Measles alert as vaccine coverage declines

4 minute read

If a patient has the ‘three Cs’ and a rash, suspect the disease until it's confirmed otherwise.

Measles cases are on the rise in Australia, pushed by returning overseas travellers and declining national vaccination rates, an infectious diseases expert warns.

As of 19 February, there have been 14 reported cases of measles nationally, more than half the number recorded for the whole of 2023.  

NSW Health this week reported two new cases of the highly infectious disease in people who had recently returned from Asia, where there have been measles outbreaks in several countries.

Those NSW cases pushed the numbers to five in that state, while there are four in Victoria, three in Queensland, one in South Australia and one in the ACT. No cases have been reported in the Northern Territory, Western Australia or Tasmania this year.  

Last year there were 26 cases of measles nationally, according to the National Notifiable Disease Surveillance System.

Infectious diseases physician and microbiologist Associate Professor Paul Griffin from the University of Queensland said it was difficult to predict how much case numbers would rise this year but warned against complacency particularly with falling vaccine coverage.

“The challenge we’re facing with measles at the moment is that vaccine coverage has declined significantly,” the director of infectious diseases at Mater Health Services told TMR.

“Given it’s perhaps the most infectious virus that we see, the probability of secondary transmission within our country is very significant, particularly if we’re complacent and people don’t pay attention to the public health alerts and we don’t maintain high vaccine coverage.”

Professor Griffin said to watch out for the “three Cs” of measles – cough, coryza, and conjunctivitis – with a rash.

“That really has to be thought of as measles until proven otherwise,” he said.

Professor Griffin also recommended checking with patients whether they were up to date with their measles vaccinations.

“For a lot of people, it may not be that they’re intentionally averse to being vaccinated, but they – particularly those people born after ‘66 but not recently – might not be aware that they may be eligible for a vaccine,” he said.

“Because we’ve seen so few cases in recent times, I think there is a reduced recognition of how people may present and how to test people quickly.”

Professor Griffin urged GPs to be aware of the symptoms of measles, expedite testing and to quickly alert the appropriate relevant authorities when there are positive cases.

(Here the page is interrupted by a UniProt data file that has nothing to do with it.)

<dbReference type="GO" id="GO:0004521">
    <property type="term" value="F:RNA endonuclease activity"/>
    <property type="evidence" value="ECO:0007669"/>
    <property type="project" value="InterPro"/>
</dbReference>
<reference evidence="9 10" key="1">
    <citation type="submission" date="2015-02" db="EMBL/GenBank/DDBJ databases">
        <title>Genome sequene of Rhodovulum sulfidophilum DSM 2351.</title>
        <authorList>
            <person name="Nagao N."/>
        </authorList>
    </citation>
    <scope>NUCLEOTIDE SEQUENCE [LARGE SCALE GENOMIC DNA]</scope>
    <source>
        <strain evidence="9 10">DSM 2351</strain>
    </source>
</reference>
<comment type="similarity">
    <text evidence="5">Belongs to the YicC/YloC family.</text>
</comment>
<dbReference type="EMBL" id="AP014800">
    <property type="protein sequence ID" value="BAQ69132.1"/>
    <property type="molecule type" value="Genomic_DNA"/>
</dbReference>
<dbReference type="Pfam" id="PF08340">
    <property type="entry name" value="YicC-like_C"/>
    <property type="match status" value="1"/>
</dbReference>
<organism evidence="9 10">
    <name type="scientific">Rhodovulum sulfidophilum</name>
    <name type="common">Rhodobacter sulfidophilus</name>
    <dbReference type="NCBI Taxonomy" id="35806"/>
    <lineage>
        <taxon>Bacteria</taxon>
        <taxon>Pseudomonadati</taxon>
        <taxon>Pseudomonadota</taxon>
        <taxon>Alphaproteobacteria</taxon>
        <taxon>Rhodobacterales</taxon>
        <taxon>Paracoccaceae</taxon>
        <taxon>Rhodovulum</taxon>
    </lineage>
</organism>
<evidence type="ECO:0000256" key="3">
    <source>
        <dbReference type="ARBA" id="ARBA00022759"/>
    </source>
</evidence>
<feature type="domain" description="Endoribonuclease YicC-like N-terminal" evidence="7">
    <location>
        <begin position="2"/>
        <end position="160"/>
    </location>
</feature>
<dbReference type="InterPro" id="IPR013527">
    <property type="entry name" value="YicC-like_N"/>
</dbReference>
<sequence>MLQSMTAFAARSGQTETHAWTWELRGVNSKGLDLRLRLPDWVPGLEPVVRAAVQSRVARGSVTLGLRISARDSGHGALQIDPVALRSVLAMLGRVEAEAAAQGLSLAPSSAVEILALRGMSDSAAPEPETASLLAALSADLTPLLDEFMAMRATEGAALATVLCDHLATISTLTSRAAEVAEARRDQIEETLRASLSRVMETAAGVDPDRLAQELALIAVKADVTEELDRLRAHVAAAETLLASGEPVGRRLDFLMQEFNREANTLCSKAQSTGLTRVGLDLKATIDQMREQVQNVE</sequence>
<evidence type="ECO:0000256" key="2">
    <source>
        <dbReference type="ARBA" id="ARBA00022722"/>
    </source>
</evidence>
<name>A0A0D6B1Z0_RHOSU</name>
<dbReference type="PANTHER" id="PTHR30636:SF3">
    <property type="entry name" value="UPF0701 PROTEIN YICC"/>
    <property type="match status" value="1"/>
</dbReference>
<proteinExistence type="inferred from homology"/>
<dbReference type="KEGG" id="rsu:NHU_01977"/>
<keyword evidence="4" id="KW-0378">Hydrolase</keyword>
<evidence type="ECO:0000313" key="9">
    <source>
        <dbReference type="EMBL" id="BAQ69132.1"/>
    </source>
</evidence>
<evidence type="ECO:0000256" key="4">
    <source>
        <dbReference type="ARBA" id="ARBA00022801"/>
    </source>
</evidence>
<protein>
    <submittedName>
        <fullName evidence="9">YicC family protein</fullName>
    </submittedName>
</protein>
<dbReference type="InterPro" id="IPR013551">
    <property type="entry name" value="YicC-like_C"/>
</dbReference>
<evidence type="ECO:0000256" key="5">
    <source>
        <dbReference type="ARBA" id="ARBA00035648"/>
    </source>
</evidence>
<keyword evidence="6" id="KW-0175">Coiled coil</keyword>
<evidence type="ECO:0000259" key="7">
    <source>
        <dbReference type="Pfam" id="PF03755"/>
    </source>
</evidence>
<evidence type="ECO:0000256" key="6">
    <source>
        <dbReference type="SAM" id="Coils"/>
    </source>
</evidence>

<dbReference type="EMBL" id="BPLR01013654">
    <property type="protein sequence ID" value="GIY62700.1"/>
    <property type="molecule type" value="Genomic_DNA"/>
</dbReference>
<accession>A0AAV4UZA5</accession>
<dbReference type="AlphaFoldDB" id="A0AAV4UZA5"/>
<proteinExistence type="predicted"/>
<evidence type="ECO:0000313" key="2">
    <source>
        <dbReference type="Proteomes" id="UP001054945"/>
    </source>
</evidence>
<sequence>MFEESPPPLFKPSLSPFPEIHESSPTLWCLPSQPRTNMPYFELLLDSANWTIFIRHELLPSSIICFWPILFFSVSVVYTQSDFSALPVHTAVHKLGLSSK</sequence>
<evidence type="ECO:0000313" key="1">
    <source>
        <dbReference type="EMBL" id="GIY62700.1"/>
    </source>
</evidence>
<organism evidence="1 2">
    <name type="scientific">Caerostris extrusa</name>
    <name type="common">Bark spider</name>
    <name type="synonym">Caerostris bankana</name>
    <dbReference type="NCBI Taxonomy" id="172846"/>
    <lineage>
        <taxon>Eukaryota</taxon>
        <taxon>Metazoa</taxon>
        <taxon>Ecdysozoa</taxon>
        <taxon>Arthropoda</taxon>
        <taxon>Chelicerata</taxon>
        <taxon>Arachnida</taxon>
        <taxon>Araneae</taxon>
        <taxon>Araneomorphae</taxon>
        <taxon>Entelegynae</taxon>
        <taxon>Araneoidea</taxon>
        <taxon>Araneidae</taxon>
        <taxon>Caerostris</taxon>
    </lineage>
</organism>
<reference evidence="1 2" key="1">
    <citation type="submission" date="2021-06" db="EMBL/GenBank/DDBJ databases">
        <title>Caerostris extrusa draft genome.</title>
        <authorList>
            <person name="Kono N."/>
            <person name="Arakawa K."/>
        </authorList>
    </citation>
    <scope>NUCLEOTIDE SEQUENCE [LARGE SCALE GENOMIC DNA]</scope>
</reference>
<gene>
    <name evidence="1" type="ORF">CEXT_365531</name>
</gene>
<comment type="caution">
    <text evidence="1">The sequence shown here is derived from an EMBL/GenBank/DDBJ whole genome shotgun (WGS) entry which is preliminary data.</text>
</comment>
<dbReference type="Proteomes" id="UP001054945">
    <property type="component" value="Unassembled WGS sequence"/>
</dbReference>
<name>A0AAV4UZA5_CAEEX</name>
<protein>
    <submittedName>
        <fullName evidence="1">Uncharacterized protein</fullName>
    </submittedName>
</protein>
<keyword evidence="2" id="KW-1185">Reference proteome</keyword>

He said measles faced the same paradox as other infectious diseases that have effective vaccines.

“When you have such an effective vaccine, you see very little disease that people start to wonder why we need to even worry about that sort of an infection,” he said.

“But what’s really clear is if we get complacent, if our vaccine coverage drops, if people don’t heed the warnings about exposures and getting tested when we do have cases, then we will continue to see significant numbers.

“It is a very serious infection that I think a lot of people underestimate because of that paradox, because of how good the vaccine is and how little severe disease we’ve seen over a very long time.”

Following the latest cases detected in NSW, health authorities this week issued a measles alert with potential exposure sites listed.

South Eastern Sydney Local Health District Director of Public Health Dr Vicky Sheppeard said anyone born during or after 1966 needed to ensure they had received two doses of measles vaccine.

“This is particularly important prior to overseas travel, as measles outbreaks are occurring in several regions of the world at the moment,” she said in the statement.

“Symptoms of measles include fever, runny nose, sore eyes and a cough, usually followed three or four days later by a red, blotchy rash that spreads from the head to the rest of the body.”

In NSW, the measles-mumps-rubella (MMR) vaccine is free for anyone born during or after 1966 who hasn’t already had two doses.

Children aged six to 12 months can have their MMR vaccine schedule adjusted to receive their first dose earlier if they are travelling, NSW Health said.

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